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    English word for "Leuchte": Is "luminary" possible or completely wrong?


    English word for "Leuchte": Is "luminary" possible or completely wrong?



    I am proofreading some light industry documents and am searching for the correct English term for "Leuchte".

    I have documents in front of me where both "luminaire" and "luminary" are used.

    In my opinion only "luminaire" is correct and I would like to change all "luminaries" to "luminaires".

    But there is a tiny bit of insecurity that the entry "der Beleuchtungskörper" from Siehe Wörterbuch: luminary could mean that "luminary" is also possible.

    So, the question is this:

    Can I savely say that "luminary" is wrong in that context and can and should be corrected to "luminaire"?

    Has it probably only been used as a "false friend" because of its similarity?

    Or is there any kind of constraint like "in this or that variety of English it can indeed also be used like this"?

    (The question is *not* about other possible translations for "Leuchte" like e.g. "lamp", "light fixture" or such, just about these two very similar words.)

    VerfasserHansKalt (1362808) 03 Aug. 22, 18:42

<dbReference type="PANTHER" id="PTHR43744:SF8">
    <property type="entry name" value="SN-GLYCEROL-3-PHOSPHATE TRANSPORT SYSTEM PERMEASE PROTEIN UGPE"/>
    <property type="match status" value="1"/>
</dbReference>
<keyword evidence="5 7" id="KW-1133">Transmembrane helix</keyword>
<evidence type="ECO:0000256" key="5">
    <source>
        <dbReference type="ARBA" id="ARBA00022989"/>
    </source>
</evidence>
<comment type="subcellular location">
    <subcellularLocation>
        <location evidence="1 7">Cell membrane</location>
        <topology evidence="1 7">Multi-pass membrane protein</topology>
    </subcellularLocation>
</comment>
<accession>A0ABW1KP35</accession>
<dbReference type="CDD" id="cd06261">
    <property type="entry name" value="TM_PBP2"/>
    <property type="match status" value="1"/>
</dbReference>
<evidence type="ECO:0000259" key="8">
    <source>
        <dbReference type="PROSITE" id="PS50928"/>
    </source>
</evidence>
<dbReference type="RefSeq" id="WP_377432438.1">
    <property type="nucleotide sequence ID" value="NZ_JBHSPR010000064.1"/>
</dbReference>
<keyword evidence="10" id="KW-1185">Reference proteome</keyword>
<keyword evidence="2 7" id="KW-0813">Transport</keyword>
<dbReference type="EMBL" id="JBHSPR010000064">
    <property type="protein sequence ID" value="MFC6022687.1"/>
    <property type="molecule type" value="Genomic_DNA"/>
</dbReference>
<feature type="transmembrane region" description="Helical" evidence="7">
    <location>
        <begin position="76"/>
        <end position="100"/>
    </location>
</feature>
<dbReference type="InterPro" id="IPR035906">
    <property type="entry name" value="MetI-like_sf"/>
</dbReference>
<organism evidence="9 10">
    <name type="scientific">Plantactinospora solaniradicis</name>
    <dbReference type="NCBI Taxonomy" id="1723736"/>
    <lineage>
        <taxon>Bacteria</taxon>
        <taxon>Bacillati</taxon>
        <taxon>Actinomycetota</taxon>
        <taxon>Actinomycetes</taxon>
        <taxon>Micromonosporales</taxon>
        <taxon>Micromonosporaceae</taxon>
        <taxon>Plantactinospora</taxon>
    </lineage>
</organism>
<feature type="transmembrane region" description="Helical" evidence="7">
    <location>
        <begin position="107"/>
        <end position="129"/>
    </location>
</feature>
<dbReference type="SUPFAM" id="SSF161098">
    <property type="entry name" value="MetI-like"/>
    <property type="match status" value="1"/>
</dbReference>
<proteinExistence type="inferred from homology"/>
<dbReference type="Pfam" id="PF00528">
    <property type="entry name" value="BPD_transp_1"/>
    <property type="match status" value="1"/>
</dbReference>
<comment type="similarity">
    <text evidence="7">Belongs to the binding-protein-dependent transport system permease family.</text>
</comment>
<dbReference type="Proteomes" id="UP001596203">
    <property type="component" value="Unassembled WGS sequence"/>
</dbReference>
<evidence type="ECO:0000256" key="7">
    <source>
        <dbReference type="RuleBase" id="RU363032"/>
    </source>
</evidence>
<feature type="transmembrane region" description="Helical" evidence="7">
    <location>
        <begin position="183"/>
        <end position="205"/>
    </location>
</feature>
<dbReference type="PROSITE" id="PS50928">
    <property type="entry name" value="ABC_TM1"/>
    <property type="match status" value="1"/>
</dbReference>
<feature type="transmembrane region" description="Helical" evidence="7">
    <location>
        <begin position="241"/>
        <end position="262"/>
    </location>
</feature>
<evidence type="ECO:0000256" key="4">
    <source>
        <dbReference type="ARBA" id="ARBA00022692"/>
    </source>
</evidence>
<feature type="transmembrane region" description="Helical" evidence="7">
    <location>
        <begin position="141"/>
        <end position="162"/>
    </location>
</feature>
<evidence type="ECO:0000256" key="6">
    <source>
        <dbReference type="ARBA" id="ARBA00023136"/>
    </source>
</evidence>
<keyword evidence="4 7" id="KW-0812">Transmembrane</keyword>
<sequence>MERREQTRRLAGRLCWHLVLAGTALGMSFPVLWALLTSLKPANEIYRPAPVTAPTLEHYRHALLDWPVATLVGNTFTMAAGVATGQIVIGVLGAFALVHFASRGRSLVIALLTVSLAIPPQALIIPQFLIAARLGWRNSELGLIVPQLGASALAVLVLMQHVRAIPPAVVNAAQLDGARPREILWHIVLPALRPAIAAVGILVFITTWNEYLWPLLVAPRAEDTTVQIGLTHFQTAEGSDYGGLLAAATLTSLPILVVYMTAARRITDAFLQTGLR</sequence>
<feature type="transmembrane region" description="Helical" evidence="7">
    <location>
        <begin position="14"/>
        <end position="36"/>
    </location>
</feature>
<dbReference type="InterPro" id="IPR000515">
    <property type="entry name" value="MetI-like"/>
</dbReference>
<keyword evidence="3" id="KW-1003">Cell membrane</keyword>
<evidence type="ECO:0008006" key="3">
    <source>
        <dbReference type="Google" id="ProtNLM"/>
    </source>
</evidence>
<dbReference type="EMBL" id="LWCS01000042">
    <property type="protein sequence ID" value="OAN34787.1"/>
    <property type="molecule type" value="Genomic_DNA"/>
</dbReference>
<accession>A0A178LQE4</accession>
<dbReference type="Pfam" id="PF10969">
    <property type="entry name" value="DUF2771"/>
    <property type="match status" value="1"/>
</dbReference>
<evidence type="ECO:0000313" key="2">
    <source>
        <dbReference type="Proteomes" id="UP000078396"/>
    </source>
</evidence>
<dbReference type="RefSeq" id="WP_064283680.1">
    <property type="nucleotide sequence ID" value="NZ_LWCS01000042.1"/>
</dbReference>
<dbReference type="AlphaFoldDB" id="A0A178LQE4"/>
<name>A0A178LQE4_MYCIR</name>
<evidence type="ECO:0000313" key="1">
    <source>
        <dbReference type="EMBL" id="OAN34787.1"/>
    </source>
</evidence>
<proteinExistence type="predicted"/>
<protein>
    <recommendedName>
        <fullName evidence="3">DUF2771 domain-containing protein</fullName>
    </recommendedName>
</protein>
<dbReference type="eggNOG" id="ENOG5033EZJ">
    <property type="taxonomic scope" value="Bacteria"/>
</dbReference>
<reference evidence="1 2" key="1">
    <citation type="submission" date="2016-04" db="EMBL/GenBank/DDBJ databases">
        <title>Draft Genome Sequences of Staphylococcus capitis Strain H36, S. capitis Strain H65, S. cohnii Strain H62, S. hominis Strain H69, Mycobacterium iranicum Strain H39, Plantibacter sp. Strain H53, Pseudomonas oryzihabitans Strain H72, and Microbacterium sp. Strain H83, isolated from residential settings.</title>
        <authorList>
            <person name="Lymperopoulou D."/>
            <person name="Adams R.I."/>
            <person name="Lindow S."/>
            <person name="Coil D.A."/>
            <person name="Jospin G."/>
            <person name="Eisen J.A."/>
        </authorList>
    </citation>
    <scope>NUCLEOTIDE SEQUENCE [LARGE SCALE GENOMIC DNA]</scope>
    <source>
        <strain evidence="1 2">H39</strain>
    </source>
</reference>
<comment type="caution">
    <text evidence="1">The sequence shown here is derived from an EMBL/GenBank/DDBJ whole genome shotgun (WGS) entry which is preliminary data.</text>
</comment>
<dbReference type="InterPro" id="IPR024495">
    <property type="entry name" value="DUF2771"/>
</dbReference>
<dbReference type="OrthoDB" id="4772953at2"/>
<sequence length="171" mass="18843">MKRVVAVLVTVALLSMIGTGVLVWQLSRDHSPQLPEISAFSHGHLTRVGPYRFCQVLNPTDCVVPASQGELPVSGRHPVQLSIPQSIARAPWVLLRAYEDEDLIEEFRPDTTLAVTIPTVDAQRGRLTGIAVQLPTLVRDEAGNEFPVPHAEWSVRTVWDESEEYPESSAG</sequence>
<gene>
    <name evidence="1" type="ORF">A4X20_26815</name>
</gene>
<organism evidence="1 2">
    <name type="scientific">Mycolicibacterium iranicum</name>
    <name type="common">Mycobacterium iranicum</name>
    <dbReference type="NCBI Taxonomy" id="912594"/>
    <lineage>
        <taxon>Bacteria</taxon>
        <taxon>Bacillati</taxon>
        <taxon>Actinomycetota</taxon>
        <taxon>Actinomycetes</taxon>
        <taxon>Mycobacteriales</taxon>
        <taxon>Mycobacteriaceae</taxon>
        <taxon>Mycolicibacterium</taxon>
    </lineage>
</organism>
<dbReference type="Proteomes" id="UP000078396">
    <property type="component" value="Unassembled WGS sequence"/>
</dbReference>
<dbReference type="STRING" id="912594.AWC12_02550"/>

I don't know which is more common in industry, but the OED2 lists both as possible:

    orig. U.S.
    An electric light and its fittings; such a lighting unit.
    1972 Henderson & Marsden Lamps & Lighting xix. 341 Luminaires can be divided into two categories: those which are essentially decorative and those which are essentially functional. Decorative luminaires are usually in the form of an assembly of decorative components around a light source, ranging from a simple pendant to the large‥prestige chandelier.
    1973 Times 1 Feb. 22/8 It is preposterous for BSI to force luminaires upon us.

    2. An artificial light
    1892 Stevenson Across the Plains 213 [They] began to garnish their windows with our particular brand of luminary.

    savely -> safely

    Edit: Here is an interesting discussion about the use of luminaire (a word which my spell checker thinks is misspelled!):

    #1Verfasserpatman2 (527865)  04 Aug. 22, 00:56
    Hans, my gut feeling is the same as your opinion. A luminaire could be a light fixture, but a luminary should be a famous person. (And a luminaria is a candle in a bag at Christmas ...)

    However, I can't prove that someone in some obscure corner of the lighting industry wouldn't use 'luminary' to mean a light fixture, so I'm not sure that's enough help.
    #2Verfasserhm -- us (236141) 04 Aug. 22, 07:33

    DIN 5039:1995-09

    Licht, Lampen, Leuchten - Begriffe, Einteilung

    Englischer Titel

    Light, lamps, luminaires - Definitions, survey


    #3VerfasserCM2DD (236324) 04 Aug. 22, 08:47

    Im Nizzaer Abkommen über die Einteilung von Waren und Dienstleistungen für Markenregistrierungen können die "Leuchten" aus Klasse 11 "luminaries" oder "luminaires" heißen.

    Wenn Markenrechte dahinterstehen, wäre es jedenfalls nicht unbedingt notwendig, die Schreibweise zu ändern. Wenn du mir den Namen der Firma per PN verrätst, kann ich dir auch nachsehen, welche englische Schreibweise sie in ihren internationalen Markenanmeldungen verwendet - sofern sie welche hat. :-)

    #4Verfassertigger (236106) 04 Aug. 22, 09:36